According to yet another embodiment of the invention, a method is provided for filling damascene features in a partially fabricated integrated circuit. The method includes depositing a substantially oxygen-and carbon-free continuous Ru metal film on a diffusion barrier in at least one recessed feature of the partially fabricated integrated circuit by TCVD using a process gas containing a Ru3(CO)12 precursor and CO carrier gas; and annealing the continuous Ru metal film in a non-oxidizing gas containing an inert gas or hydrogen (H2) gas, or a combination thereof, at a substrate temperature in a range from about 100° C. to about 500° C. The method further includes immersing the partially fabricated integrated circuit, or at least a portion thereof, in a first Cu plating bath to allow deposition of a continuous Cu metal layer on the continuous Ru metal film; removing the partially fabricated integrated circuit from the first Cu plating bath; and annealing the continuous Cu metal layer in a non-oxidizing gas containing an inert gas or H2 gas, or a combination thereof, at a substrate temperature in a range from about 100° C. to about 500° C. The continuous Cu metal layer and continuous Ru metal film together fill the recessed feature to a first width, depth and volume that is less than 100% of the width, depth and volume of the recessed feature. The method further includes re-immersing the partially fabricated integrated circuit, or at least a portion thereof, in a second Cu plating bath to allow deposition of additional Cu metal that at least partially fills the recessed features to a second width, depth and volume greater than the first and less than or equal to the width, depth and volume of the recessed feature; removing the partially fabricated integrated circuit from the second Cu plating bath; and annealing the additional Cu metal in a non-oxidizing gas containing an inert gas, H2 gas, or a combination thereof, at a substrate temperature in a range from about 100° C. to about 500° C., whereby large Cu metal grains are formed on the continuous Ru metal film from the annealed continuous Cu metal layer and the annealed additional Cu metal.

BRIEF DESCRIPTION OF THE DRAWINGS

In the drawings:

FIGS. 1A-1L schematically show cross-sectional views of a process for Cu plating on a continuous Ru film in a recessed feature according to embodiments of the invention;

FIGS. 2A and 2B schematically show cross-sectional views of additional recessed features according to embodiments of the invention;

FIG. 3 is a process flow diagrams for Cu plating on a continuous Ru film in recessed features according to an embodiment of the invention;

FIG. 4 is a process flow diagrams for Cu plating on a continuous Ru film in recessed features according to an embodiment of the invention;

FIGS. 5A and 5B are side-view transmission electron micrographs (TEMs) of a Cu filled trench containing a Cu seed layer deposited by physical vapor deposition (PVD) on a continuous Ru metal film;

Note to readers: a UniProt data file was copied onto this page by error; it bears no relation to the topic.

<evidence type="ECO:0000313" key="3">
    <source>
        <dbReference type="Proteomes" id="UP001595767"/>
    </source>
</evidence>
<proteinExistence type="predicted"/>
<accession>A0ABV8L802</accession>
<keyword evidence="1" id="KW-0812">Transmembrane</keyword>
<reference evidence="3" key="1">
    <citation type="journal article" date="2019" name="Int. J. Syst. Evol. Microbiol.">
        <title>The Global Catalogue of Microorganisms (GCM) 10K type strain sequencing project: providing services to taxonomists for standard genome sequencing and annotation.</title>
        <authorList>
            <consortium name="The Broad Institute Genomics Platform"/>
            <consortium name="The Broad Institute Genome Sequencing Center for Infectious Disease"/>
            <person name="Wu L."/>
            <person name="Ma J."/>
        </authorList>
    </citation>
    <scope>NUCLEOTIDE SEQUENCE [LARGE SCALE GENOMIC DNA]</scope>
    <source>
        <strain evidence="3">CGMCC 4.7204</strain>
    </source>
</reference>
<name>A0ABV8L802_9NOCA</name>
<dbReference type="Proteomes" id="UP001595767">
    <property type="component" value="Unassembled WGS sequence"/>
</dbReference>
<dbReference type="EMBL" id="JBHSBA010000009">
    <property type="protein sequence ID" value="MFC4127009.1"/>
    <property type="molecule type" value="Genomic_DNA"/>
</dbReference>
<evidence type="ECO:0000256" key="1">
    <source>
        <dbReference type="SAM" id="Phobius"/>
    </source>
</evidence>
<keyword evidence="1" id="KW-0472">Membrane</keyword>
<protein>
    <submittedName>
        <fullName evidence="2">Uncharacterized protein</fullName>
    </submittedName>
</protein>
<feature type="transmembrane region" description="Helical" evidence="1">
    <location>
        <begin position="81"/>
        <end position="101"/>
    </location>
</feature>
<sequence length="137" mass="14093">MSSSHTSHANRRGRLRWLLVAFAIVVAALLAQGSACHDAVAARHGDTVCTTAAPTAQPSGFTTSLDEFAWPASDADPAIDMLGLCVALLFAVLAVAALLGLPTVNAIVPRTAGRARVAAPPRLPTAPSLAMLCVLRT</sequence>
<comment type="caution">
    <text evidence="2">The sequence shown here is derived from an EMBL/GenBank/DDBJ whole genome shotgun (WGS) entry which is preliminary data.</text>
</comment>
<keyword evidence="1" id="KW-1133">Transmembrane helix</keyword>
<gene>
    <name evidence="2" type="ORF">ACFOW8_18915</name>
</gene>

FIG. 5C is a side-view TEM of a Cu filled trench containing a plated Cu metal layer on a continuous Ru film according to an embodiment of the invention;

FIG. 6 depicts a schematic view of a thermal chemical vapor deposition (TCVD) system for depositing a Ru metal film according to an embodiment of the invention;

FIG. 7 depicts a schematic view of another TCVD system for depositing a Ru metal film according to another embodiment of the invention; and

FIG. 8 depicts a schematic view of a processing system for Cu plating and annealing according to embodiments of the invention.

DETAILED DESCRIPTION OF SEVERAL EMBODIMENTS OF THE INVENTION

Methods for Cu metal plating on a continuous Ru metal film in recessed features found in advanced integrated circuits are disclosed in several embodiments. The use of a continuous Ru metal film eliminates or at least substantially reduces formation of undesirable micro-voids during Cu metal filling of high-aspect-ratio recessed features, such as trenches and vias. The continuous Ru metal film provides superior continuous adhesion to a thin continuous Cu metal layer plated on the continuous Ru metal film in the recessed features. The continuous adhesion unexpectedly allows for enhanced Cu grain penetration into the recessed feature and the growth of large Cu grains that include the entire Cu metal in the recessed features, including the continuous Cu metal layer. The large Cu grains lower the electrical resistivity of the Cu filled recessed features and increase the reliability of the integrated circuit.

Embodiments of the invention are described herein with reference to FIGS. 1-8. It should be understood that FIGS. 1 and 2 depicting recessed features found in integrated circuit devices, are not meant to be actual plan or cross-sectional views of any particular portion of an actual integrated circuit device. In the actual devices, the films and layers may not be as regular and the thicknesses may have different proportions. The figures instead show idealized representations, which are employed to explain more clearly and fully the embodiments of the invention than would otherwise be possible.

Also, the figures represent only one of innumerable variations of devices that could be fabricated using the embodiments of the invention. Processes are described in the specification with reference to FIGS. 1-8; nevertheless, it is clear that methods in accordance with embodiments of the invention can be practiced using structures, systems and fabrication processes very different from those described in detail herein. The embodiments described herein are exemplary and are not intended to limit the scope of the invention, which is defined in the claims below.